Fee applicants must exercise “billing judgment” and exclude hours “that would be unreasonable to bill to a client and therefore to one's adversary irrespective of the skill, reputation or experience of counsel.” Mraz, 2021 WL 4086147, at *12 (quoting Norman, 836 F.2d at 1301 (emphasis in original)). “When a district court finds the number of hours claimed is unreasonably high, the Court has two choices: it may conduct an hour-by-hour analysis or it may reduce the requested hours with an across-the-board cut.” Bivins v. Wrap It Up, Inc., 548 F.3d 1348, 1350 (11th Cir. 2008). The Court's goal is “to do rough justice, not to achieve auditing perfection.” Fox v. Vice, 563 U.S. 826, 838 (2011). So the Court may take into account the “overall sense of a suit, and may use estimates in calculating and allocating an attorney's time.” Id. at 838.
Because Wertheim only prevailed on one of five counts, attorney Hill has voluntarily reduced his hours by 20%. Wertheim also does not seek an award for work performed by other attorneys, paralegals, or time spent litigating fees. The Court appreciates Wertheim's reductions but must further reduce the hours sought to align them with his limited success and narrow entitlement to fees.
This action can largely be divided into two buckets-FMLA claims and FCRA claims. Wertheim prevailed on only one of his two FMLA claims. He lost on all of his FCRA claims. The FMLA claims turned on the key-employee notice. The FCRA claims, on the other hand, turned on whether Wertheim was disabled (or had an objectively reasonable belief he was disabled) under that statute. While there was some factual overlap, the claims were not intertwined. So the Court must reduce Hill's hours to ensure he does not recover for time spent on the unsuccessful claims. Indeed, Hill concedes as much when he offers to take a 20% cut. But he does not go far enough. Accordingly, an across-the-board reduction of an additional 20% (bringing the total reduction to 40%) is warranted.
Federal Rule of Civil Procedure 54(d)(1) codifies the “venerable presumption that prevailing parties are entitled to costs.” Marx v. Gen. Rev. Corp., 568 U.S. 371, 377 (2013). It provides that costs “should be allowed to the prevailing party” unless federal law or a court order provides otherwise. Fed.R.Civ.P. 54(d)(1). While using “should” makes clear that “whether to award costs ultimately lies within the sound discretion of the district court,” Marx, 568 U.S. at 377, if a court exercises its discretion to deny full costs, it “must have and state a sound basis,” Chapman v. AI Transp., 229 F.3d 1012, 1039 (11th Cir. 2000) (en banc).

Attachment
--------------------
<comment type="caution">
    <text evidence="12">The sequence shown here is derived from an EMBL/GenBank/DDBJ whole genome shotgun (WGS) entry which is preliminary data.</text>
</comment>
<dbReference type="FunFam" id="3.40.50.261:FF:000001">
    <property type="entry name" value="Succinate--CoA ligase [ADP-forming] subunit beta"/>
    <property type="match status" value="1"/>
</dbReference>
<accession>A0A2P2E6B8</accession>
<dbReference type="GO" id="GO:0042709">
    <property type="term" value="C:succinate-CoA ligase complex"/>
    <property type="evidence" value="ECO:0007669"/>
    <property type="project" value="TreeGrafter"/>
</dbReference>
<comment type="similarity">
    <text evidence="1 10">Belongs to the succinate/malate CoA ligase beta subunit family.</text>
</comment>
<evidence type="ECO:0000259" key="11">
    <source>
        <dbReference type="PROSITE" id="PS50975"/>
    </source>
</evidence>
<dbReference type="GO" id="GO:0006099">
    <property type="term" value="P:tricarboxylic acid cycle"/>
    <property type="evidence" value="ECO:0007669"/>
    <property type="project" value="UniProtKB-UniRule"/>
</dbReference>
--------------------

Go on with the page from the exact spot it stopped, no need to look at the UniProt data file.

Section 1920 of Title 28 of the United States Code limits a district court's discretion under Rule 54(d)(1) by allowing costs only for:
(1) Fees of the clerk and marshal;
(2) Fees for printed or electronically recorded transcripts necessarily obtained for use in the case;
(3) Fees and disbursements for printing and witnesses;
(4) Fees for exemplification and the costs of making copies of
any materials where the copies are necessarily obtained for use in the case;
(5) Docket fees under section 1923 of this title;
(6) Compensation of court appointed experts, compensation of interpreters, and salaries, fees, expenses, and costs of special interpretation services under section 1828 of this title.28 U.S.C. § 1920. Generally, a court may decline to allow costs in § 1920 but may not allow costs not in § 1920. Crawford Fitting Co. v. J.T. Gibbons, Inc., 482 U.S. 437, 442-443 (1987).
Wertheim seeks his $402 filing fee, $80 for process server fees, $2,803 for court reporter fees, and $823.50 for his half of the mediator's fee. (Doc. 53). Potter does not object to the filing or process-server fees. As for the courtreporter fees, given the “venerable presumption” under Rule 54(d)(1) that a prevailing party should recover its costs, and the FMLA's provision providing for costs, Potter (not Wertheim) has the burden of persuading the Court that those costs are not taxable. The Court is not convinced. Such costs are routinely taxed when the deposition transcripts are obtained for use in the case and not just for convenience or investigation. Two of the four depositions at issue are depositions of the parties, and the parties cited all four depositions in their summary-judgment briefs. So the Court taxes the court-reporter costs.
As for the mediation cost, this cost is not enumerated under § 1920. But the Court will allow the award under the FMLA's broader grant of “other costs of the action.” 29 U.S.C. § 2617(a)(3); see also Evans v. Books-A-Million, 762 F.3d 1288, 1299 (11th Cir. 2014) (holding that a similar ERISA cost-shifting provision, rather than § 1920, allows an award for mediation costs). And the Court will not sift through each of Wertheim's costs to determine which costs are associated with each count. See Absolute Activist Value Master Fund Ltd. v. Devine, No. 215-cv-328FTM29MRM, 2019 WL 3491962, at *3 (M.D. Fla. Aug. 1, 2019), aff'd, 826 Fed.Appx. 876 (11th Cir. 2020) (finding that prevailing-party status under Rule 54(d) “relates to the case, not just individual counts within the federal case.”).
Accordingly, it is now
1. Plaintiff's Supplemental Motion for Attorney's Fees (Doc. 54) is GRANTED in part, and the Clerk is directed to amend the judgment in favor of Plaintiff to add an award of fees in the amount of $47,088.
2. The Clerk is also directed to complete, execute, and separately docket the first page of Doc. 53 (Plaintiff's Bill of Costs) to tax $4,108.50 for costs.
DONE and ORDERED.